1. Stay on the ground and go by ambulance to the ER. Doing so will:
- a. document and begin mitigating any injuries you may have sustained, including injuries you may not even notice at the scene;
- b. satisfy legal requirements that injured parties do everything in their power to lessen the damages they sustain; and
- c. ensure that a police report gets written.
2. Do not rely on the police to investigate the crash, document the facts, or collect the names of witnesses. It’s been my experience that, whether intentional or not, the entire system is rigged against bikers, so:
- a. Always carry a flash-equipped disposable camera and, if you are conscious and able to speak, ask someone at the scene to take pictures that capture everything—your position, your bike’s position, the vehicle(s) involved, any relevant traffic control devices, etc. Remember—pictures can tell 1,000 words.
- b. Carry some pre-printed “witness cards,” and try to get the first people at the scene to give you their names and contact info even if they didn’t see the crash itself. First responders see and hear all sorts of relevant things (e.g. your bike headlight was on, or the car driver saying “I didn’t see him!”). Include line items on the card that beg for answers, such as “headlight was ___” or “Did the driver say he saw me? ___”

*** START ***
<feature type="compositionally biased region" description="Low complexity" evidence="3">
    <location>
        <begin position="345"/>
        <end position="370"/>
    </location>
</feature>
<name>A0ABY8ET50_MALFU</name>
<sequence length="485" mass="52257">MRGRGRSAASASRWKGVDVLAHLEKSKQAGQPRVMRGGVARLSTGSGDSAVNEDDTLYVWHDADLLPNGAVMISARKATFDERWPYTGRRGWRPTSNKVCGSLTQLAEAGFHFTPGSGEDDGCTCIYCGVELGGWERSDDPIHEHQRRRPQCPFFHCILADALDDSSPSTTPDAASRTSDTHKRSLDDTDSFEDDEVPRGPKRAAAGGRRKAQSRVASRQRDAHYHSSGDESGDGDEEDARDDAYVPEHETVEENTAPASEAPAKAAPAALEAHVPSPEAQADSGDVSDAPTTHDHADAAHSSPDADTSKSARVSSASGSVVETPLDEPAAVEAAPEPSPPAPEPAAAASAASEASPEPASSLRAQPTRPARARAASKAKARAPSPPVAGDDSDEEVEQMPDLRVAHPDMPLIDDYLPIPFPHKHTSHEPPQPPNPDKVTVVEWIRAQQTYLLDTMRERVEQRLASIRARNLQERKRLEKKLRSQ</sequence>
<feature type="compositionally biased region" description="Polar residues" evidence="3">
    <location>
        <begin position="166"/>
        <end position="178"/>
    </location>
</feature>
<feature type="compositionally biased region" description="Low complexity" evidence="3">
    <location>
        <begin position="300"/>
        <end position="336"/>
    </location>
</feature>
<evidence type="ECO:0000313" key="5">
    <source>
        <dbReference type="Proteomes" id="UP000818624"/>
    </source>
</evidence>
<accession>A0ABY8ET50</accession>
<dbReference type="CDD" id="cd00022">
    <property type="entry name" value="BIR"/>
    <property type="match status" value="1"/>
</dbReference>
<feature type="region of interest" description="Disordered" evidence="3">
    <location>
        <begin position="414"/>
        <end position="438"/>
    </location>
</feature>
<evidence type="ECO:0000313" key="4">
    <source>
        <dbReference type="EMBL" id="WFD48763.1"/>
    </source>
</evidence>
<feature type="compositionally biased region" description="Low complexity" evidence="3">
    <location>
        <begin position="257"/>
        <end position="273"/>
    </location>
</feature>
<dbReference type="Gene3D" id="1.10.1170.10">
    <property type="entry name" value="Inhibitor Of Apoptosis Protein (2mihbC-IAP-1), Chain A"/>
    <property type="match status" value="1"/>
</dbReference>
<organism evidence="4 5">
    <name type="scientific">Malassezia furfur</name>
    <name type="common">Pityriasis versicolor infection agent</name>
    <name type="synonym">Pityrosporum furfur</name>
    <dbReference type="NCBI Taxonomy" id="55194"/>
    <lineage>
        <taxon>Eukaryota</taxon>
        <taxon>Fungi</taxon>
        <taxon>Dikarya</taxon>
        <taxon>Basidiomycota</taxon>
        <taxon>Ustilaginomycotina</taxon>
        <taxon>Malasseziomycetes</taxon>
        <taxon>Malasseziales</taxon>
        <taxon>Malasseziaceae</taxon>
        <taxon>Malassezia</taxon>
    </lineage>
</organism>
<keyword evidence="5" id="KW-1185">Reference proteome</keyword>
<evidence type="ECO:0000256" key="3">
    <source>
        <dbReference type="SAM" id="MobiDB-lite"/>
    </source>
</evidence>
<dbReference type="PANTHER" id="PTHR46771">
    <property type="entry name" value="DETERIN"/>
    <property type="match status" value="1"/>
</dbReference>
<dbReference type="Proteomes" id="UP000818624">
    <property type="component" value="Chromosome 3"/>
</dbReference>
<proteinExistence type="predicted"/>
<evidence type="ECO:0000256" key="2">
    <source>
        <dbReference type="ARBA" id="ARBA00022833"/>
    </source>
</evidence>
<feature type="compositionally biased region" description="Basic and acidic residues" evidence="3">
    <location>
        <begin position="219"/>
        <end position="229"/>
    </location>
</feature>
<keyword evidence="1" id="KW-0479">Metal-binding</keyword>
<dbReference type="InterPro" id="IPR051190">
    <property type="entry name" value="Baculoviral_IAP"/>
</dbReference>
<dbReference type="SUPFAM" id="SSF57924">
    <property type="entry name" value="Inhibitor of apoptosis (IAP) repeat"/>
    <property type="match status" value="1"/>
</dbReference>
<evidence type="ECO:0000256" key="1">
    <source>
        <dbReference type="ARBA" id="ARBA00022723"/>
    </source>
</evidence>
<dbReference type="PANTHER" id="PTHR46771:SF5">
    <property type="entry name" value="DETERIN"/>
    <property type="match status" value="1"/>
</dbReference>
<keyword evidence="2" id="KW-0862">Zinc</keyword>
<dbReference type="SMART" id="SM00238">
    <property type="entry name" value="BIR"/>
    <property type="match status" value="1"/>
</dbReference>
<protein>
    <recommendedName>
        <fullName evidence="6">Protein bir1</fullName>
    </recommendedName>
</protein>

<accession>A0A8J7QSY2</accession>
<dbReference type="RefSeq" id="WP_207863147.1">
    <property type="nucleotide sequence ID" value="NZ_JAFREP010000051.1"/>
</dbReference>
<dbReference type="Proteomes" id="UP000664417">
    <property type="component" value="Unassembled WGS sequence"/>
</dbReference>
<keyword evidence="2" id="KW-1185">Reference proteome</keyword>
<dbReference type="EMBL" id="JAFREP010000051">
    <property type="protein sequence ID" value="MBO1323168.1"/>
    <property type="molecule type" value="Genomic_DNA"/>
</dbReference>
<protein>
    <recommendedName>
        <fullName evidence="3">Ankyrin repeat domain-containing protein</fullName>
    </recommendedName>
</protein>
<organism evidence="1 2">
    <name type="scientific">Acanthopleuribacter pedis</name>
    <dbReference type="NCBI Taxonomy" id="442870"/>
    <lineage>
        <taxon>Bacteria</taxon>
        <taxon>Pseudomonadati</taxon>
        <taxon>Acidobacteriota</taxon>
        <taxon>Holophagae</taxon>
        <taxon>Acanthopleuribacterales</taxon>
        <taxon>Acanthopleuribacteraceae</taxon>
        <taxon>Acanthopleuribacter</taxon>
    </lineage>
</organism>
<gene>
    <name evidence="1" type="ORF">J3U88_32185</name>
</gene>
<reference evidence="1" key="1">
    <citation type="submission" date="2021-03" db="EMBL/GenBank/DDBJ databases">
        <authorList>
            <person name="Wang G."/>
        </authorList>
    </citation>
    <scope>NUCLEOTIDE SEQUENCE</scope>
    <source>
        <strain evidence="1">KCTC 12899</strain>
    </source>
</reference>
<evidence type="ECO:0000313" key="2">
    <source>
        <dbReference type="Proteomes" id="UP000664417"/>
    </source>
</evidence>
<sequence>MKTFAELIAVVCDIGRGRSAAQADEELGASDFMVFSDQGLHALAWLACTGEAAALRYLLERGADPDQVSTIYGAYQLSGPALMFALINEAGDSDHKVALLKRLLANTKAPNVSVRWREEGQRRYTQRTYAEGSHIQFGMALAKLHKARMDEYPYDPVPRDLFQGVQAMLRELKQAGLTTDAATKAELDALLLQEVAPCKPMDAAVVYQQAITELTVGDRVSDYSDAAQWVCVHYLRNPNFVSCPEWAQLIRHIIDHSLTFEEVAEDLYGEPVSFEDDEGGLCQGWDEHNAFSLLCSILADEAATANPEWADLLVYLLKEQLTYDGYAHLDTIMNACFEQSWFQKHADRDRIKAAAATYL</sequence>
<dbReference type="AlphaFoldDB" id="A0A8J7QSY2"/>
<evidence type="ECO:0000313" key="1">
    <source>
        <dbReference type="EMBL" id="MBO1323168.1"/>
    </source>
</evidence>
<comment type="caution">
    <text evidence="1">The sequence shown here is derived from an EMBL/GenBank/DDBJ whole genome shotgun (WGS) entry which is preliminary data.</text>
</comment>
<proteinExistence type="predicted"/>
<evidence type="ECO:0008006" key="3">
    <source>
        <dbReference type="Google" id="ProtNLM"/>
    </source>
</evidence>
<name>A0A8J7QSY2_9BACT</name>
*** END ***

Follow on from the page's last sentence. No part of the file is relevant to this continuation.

- c. If you can get to your cell phone or have someone get it for you, call yourself and leave a message describing what happened. You will forget things over time, and small details from the scene can really matter later on. Leave the phone connected because it might record the driver saying things, like “I didn’t even see him” or “I was running a bit late getting home.” If it’s not too much of a strain, do a play-by-play of everything you hear and see while waiting to be hauled off in the ambulance.
- d. Write your own “courtroom-grade” incident statement as soon as possible and submit it to the police. Use googlemaps or other satellite images of the scene marked with points A, B, C, etc, then write a narrative of what happened at each of those points. You can also submit the statement to insurance companies in lieu of the verbal statements they sometimes prefer. Which is more reliable—your memory of what happened days or weeks after the incident, or a statement you wrote within 24 hours based on a phone message you left for yourself describing the scene as it unfolded?
3) Get a copy of the police report and confirm that what you wrote is either appended to the official report or accurately transcribed. If it’s not, complain immediately to the filing officer’s supervisor and consider filing an internal affairs complaint. These reports form the basis of national statistics about the cause sof bike/car crashes, and it’s been my experience that the police tend to absolve drivers of wrongdoing in collisions involving bikes. This, I believe, contributes to the common knowledge that all bikers are scofflaws and, therefore, we sort of deserve to get hit.
Ride as safely as you can. Full article: <a href="http://chaingangdc.wordpress.com/2010/04/07/revised-info-incase-the-worst-happens/">http://chaingangdc.wordpress.com/2010/04/07/revised-info-incase-the-worst-happens/</a>